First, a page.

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U.S. CDC Celebrates 20 Years in Zambia and Signs New Five-Year Agreements with MOH and UTH
December 8, 2020

LUSAKA – The United States Centers for Disease Control and Prevention (CDC Zambia) is celebrating 20 years of service in Zambia under the theme, Saving Lives through Partnership.  CDC Zambia opened its offices on December 10, 2000 and over the last 20 years, it has worked closely with Government of the Republic of Zambia institutions including the Zambian Ministry of Health (MOH) and provincial health offices in Lusaka, Eastern, Western and Southern Provinces to build a robust national HIV/AIDS response and respond to urgent health concerns. CDC currently supports the salaries of 8,288 health workers in Zambia.

Other CDC  partners include University Teaching Hospital, the Tropical Disease Research Center, the Centre for Infectious Disease Research in Zambia (CIDRZ), Catholic Relief Services, the University of Maryland, and the International Centre for Aids care and treatment Program (ICAP).

Through the support of the U.S. President’s Emergency Plan for AIDS Relief (PEPFAR), CDC Zambia has strengthened public health capacity and built infrastructure necessary for a sustainable, high impact HIV response.

“For nearly two decades, the U.S. government has supported Zambia’s goal of reducing the impact of HIV and achieving an AIDS-free generation.  When PEPFAR started in 2003, more than 70,000 Zambians were dying annually from HIV.  Because of our strong partnership, this number has dropped to 17,000 in 2018,” said U.S. Embassy Chargé d’Affaires, a.i. David Young. “While one death is one too many, the $4 billion in U.S. government assistance provided through PEPFAR has immensely contributed to Zambia’s progress against HIV.  We are closer than ever to controlling the HIV epidemic.”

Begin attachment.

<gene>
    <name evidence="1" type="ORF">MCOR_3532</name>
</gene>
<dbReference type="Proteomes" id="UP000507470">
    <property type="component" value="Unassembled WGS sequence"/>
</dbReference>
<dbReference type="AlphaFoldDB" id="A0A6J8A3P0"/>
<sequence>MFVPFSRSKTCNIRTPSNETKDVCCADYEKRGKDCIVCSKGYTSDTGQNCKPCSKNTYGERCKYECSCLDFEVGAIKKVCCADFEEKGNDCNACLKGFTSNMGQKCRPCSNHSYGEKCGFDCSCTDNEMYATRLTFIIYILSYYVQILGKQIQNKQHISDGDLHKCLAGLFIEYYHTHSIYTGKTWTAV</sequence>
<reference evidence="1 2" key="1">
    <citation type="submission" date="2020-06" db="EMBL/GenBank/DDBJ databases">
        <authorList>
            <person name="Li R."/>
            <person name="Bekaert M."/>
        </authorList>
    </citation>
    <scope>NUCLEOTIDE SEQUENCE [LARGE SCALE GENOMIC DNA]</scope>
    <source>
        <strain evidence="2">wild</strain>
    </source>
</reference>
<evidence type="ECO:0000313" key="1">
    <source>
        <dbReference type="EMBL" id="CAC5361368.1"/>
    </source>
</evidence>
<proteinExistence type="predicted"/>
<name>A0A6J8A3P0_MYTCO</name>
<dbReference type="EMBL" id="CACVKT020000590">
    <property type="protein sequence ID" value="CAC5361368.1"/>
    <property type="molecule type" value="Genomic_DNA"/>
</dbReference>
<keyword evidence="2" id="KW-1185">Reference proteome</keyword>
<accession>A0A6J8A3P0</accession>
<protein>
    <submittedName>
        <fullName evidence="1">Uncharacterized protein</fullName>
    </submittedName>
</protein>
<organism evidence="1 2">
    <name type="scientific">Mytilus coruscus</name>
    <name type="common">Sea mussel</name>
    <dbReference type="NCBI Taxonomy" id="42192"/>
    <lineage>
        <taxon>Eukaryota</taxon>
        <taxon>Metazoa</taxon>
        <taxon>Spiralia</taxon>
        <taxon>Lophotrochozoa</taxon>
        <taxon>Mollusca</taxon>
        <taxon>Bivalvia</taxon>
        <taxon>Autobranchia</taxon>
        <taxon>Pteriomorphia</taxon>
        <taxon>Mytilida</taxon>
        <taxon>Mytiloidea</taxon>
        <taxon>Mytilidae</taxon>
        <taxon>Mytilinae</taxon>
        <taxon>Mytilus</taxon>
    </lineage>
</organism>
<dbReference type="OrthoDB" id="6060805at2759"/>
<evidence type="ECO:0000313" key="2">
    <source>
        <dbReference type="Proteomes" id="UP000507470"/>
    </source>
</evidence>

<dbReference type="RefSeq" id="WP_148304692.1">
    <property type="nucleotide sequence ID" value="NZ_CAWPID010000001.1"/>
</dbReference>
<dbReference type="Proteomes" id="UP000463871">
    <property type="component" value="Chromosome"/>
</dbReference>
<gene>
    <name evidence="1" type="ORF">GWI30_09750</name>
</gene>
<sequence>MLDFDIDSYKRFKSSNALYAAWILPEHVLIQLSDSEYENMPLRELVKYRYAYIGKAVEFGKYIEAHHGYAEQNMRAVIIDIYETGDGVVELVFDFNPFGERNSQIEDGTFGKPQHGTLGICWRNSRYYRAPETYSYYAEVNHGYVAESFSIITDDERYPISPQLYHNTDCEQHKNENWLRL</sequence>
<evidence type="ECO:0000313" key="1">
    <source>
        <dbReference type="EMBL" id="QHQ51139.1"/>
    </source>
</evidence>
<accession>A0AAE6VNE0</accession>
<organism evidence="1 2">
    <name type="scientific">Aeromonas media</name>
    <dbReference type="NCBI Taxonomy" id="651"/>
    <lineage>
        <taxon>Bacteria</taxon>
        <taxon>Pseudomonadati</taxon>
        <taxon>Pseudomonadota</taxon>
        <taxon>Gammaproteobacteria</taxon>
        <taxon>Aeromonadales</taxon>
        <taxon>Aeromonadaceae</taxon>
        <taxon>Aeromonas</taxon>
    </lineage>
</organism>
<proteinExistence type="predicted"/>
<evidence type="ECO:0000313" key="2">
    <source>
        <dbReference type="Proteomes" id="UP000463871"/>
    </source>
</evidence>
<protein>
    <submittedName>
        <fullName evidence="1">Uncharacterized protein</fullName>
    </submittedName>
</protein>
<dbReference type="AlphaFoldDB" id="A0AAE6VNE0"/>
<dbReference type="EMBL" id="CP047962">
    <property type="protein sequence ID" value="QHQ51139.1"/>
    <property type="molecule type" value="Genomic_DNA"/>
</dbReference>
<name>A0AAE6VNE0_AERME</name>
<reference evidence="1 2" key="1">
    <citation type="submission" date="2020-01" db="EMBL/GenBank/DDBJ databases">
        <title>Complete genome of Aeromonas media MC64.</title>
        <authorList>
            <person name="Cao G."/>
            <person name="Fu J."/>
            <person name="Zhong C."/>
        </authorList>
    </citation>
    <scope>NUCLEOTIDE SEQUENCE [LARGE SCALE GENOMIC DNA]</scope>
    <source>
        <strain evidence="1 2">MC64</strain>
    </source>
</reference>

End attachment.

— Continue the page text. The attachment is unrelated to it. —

Main areas of strategic focus over the past 20 years have included HIV prevention, care, and treatment; tuberculosis (TB) prevention and management; public health workforce capacity strengthening through the Field Epidemiology Training Program (FETP); development of a Zambian National Public Health Institute; and health systems strengthening supporting surveillance, laboratory, and health information systems.

More recently CDC has been pivotal in the cholera, polio, and COVID-19 response.  “Since the first case of COVID-19 was reported in Zambia this March, the U.S. government has continued to support the Zambian government with COVID- 19 response, including with surveillance, case management, health informatics, laboratory services and communications. Every day, CDC staff and partners are on the front lines of this response.  Additionally, CDC has played a key role in assisting MOH planning and preparedness, readying the country to face emerging threats like Ebola, which has caused so much suffering in the neighboring Democratic Republic of Congo.  This not only helps to protect Zambians, but also ultimately helps to protect Americans, too,” notes U.S. Embassy Chargé d’Affaires David Young.

CDC has now signed new five-year agreements with the MOH and the University Teaching Hospital worth K134 million ($6.7 million) and K156 million ($7.8 million) annually, respectively. These funds will help Zambia reach and sustain HIV epidemic control, eradicate tuberculosis, and strengthen the overall public health infrastructure including health information systems and laboratory services.